Tap the community
Knowledge is power. Speak to fellow creatives, especially individuals who have won the award in the past. Quiz them on their experience – did they feel like the award delivered on the prizes advertised? And what other tangible benefits came with winning?
Think critically about your entry
It’s crucial to think critically about what you enter and how you present the work. Keep your edits tight and the quality consistent. Photographers are often too close to the work and struggle to see the work objectively. If that sounds like you, find a trusted picture editor who can help.
The words are just as important as the images; they provide judges with a deeper understanding of the entry, providing crucial context that can often elevate an entry.
If you need to supply a bio, overview and captions as part, be sure to take the time to do this well. If you’re not a confident writer, make sure you get someone to proof it. Tools like Grammarly can help capture any rogue typos and punctuation errors.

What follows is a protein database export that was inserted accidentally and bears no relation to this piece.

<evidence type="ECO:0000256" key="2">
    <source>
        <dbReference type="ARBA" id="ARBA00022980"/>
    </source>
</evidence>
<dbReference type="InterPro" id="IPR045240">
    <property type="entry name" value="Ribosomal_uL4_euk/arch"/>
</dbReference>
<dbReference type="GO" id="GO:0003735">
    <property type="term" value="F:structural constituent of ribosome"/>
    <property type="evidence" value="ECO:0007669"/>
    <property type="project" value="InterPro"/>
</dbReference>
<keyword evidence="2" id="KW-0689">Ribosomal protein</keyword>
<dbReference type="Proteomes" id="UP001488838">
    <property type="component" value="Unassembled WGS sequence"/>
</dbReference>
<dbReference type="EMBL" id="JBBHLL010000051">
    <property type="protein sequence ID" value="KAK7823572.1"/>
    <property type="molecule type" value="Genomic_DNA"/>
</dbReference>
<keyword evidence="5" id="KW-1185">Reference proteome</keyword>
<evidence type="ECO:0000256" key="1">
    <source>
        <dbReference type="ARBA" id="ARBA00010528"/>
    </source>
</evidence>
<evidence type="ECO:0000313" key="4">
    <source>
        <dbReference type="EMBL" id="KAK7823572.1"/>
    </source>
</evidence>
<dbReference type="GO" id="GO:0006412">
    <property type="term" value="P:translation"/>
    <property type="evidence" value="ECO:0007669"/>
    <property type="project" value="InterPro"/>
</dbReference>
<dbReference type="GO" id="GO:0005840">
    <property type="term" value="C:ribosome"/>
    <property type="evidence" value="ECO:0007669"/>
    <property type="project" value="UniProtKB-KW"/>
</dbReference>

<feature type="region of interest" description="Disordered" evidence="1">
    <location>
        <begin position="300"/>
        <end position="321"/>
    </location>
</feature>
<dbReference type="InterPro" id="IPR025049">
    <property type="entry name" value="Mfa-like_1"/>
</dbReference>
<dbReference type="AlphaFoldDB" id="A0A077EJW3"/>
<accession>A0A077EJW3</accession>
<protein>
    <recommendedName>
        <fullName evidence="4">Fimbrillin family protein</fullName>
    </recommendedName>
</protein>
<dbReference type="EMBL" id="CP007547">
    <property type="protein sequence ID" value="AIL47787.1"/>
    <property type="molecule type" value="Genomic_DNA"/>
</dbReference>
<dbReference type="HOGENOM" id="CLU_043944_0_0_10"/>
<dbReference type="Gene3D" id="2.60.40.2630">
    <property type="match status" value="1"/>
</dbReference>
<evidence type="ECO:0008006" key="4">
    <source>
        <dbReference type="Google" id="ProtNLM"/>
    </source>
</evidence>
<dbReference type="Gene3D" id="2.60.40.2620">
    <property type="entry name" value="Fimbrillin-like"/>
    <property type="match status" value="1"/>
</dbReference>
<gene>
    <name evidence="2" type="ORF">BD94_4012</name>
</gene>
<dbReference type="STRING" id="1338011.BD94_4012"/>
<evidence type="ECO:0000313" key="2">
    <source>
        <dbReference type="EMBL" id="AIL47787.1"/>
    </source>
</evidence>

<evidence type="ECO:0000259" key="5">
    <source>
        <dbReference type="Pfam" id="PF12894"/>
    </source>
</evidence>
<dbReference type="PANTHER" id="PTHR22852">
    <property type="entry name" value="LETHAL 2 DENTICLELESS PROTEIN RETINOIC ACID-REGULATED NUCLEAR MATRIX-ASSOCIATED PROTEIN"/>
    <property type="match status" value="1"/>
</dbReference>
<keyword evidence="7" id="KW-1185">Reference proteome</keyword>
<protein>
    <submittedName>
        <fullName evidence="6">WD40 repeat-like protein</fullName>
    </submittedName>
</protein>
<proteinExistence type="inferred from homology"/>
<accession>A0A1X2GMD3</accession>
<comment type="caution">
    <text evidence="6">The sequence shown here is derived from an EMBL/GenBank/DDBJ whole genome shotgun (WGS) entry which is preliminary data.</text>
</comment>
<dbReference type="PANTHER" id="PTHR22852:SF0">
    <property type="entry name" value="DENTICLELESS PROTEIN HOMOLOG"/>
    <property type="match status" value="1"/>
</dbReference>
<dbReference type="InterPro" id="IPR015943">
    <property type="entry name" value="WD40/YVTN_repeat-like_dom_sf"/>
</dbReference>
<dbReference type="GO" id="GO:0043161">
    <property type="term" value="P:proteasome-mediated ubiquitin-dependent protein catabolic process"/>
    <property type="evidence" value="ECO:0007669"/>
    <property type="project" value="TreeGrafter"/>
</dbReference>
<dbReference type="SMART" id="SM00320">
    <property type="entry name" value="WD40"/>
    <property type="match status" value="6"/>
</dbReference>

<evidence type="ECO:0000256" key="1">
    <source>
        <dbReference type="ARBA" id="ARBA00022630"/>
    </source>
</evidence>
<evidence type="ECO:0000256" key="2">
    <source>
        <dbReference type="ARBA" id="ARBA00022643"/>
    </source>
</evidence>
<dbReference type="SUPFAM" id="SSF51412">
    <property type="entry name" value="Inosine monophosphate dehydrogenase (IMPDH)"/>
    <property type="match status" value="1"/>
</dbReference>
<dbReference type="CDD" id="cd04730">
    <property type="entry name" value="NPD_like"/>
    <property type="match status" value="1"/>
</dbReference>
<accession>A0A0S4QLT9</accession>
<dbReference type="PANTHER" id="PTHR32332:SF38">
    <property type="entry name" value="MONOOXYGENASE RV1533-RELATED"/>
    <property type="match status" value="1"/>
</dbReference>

Read the small print
Awards can have stricter criteria than appears on first glance. A common pitfall is entering work created outside of the required time period. Don't bother trying to enter old work; you will be found out.
Also, be vigilant about the usage rights you are giving to organisations when entering awards. It’s critical you understand how they can use your work outside the competition to avoid nasty surprises later down the line.
Make the most of every opportunity
If you do win, then make the most out of it. Seek out relevant judges for a portfolio review, or a chance to show them your book. Ask them for advice and see if there are any mentoring opportunities.
Don’t forget to share the news with your fans, followers, clients and your agent if you have one. The more you can amplify the work the better.
And finally, good luck!